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Teach Like A Boss co-founder Lauren Swanson poses in her classroom at Lakeside Academy.

When Lauren Swanson and Chelsie Durham began their careers as school teachers at Lakeside Elementary in 2014, they found themselves overwhelmed, exhausted and struggling to hold it all together within their classrooms. The two became best friends and helped each other overcome and power through their first few years on the job.

Swanson and Durham assisted each other in cultivating new and innovative ways to maintain their classrooms and make teaching their students fun and engaging. They were asked by Lakeside's administration to help lead a few professional development workshops for their fellow teachers. In doing so, the two realized that they enjoyed helping other educators reignite their passion for teaching and working with them to solve common classroom problems. Swanson and Durham decided to channel their new-found skills and turn it into a business.

Teach Like A Boss, established in 2018 by Swanson and Durham, is a program for teachers, by teachers to help them become more successful in their classrooms and to be more engaging for their students. Since its beginning, Teach Like A Boss has hosted several small workshops throughout the school year, and two large conventions in the summertime with teachers coming in from every learning community across Hamilton County, including middle, high and private schools. There were even some teachers who came from out of state to experience the unique course.

These workshops, led by Swanson and Durham, plus a few guest speakers, are different from the usual Board-regulated development courses that are required of all teachers. The required seminars and workshops include a lot of articles and packets to sift through, and lectures to endure. Teach Like A Boss instead focuses on group discussion and asking the teachers themselves what problems they want to concentrate on.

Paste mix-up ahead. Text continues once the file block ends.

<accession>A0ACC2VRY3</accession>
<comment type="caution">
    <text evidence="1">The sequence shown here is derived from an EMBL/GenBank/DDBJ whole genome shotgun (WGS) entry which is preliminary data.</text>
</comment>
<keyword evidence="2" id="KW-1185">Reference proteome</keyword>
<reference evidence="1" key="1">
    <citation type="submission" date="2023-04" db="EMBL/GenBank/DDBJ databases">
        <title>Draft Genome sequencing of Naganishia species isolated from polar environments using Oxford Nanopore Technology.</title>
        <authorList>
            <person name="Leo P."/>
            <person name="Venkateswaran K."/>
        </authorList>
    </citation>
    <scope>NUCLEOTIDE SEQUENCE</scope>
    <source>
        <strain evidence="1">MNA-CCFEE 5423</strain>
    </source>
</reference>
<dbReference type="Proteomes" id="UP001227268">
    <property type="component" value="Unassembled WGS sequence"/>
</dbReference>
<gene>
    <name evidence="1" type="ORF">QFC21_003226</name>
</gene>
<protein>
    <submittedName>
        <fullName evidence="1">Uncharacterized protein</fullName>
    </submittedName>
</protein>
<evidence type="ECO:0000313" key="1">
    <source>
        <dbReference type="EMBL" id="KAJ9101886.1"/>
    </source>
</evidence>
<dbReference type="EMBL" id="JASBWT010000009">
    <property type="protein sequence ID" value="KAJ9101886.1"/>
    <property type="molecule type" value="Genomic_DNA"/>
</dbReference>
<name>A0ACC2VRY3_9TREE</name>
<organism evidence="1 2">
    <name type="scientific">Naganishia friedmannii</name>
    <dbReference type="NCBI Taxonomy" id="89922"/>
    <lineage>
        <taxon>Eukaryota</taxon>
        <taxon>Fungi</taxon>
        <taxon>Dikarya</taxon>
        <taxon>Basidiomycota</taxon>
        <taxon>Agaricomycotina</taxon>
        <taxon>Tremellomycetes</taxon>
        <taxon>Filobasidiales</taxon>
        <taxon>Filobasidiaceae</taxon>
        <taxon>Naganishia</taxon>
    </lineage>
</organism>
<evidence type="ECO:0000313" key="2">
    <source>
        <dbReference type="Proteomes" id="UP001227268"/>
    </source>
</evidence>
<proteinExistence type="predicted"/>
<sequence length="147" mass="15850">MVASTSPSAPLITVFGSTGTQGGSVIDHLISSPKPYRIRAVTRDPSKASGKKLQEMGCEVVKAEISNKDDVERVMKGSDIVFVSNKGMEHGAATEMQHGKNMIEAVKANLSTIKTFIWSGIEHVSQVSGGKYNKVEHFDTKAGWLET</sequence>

"It's a nontraditional type of professional development (PD)," says Durham. "It's a different experience from what you would get at typical PDs that teachers go to. We try to bring more fun into it and we try to have content that teachers need but doesn't get covered a lot in PD."

Content that Teach Like A Boss has covered in the past include how to keep your energy up at the end of the school year, room transformation, keeping kids engaged through movement, and their number one asked for topic: classroom management. Through open discussion and providing resources like books and helpful handouts, the teachers talk with each other to share wisdom and experiences.

"The cool thing about Teach Like A Boss is that we allow teachers to chime in," says Swanson. "It's like a network. Teachers are getting ideas from other teachers. We tell them that we're not the experts. The reason we are so great is because we learn from other people."

"Our goal for every session is that they will leave with something that they will actually use in their classrooms the next day," Durham says.

In July, Durham moved to Knoxville and is now teaching kindergarten at Brickey-McCloud Elementary in Knox County. With Swanson remaining at Lakeside to teach third grade, the two have had to work around the distance to maintain Teach Like A Boss.

Instead of a hindrance, they see Durham's move as advantageous to their business. Durham plans to host sessions within Knox County and Swanson will continue her work with the Hamilton County teaching community. They still expect to get together for their big session in the summer, which they hope becomes an annual program that may include Hamilton, Knox and other Tennessee counties.

"Our goal is to continue to have an annual summer session like no county has ever seen before for teachers. We want to see it grow past just Chattanooga," Swanson explains.

Now that school is back in full swing, balancing their work and Teach Like A Boss has become a challenge - but a rewarding one.

"I'm not going to say it's easy," Swanson says with a laugh. "But when you're passionate about something, you make the timeIt's a part of who we are."

"It's hard work, but we enjoy it so much that we don't mind," says Durham.

As of now, Durham and Swanson are working together on coming up with new topics of discussion for their future workshops. Though working with their current students takes precedence over Teach Like A Boss, they say that they are never far away from creating something new.

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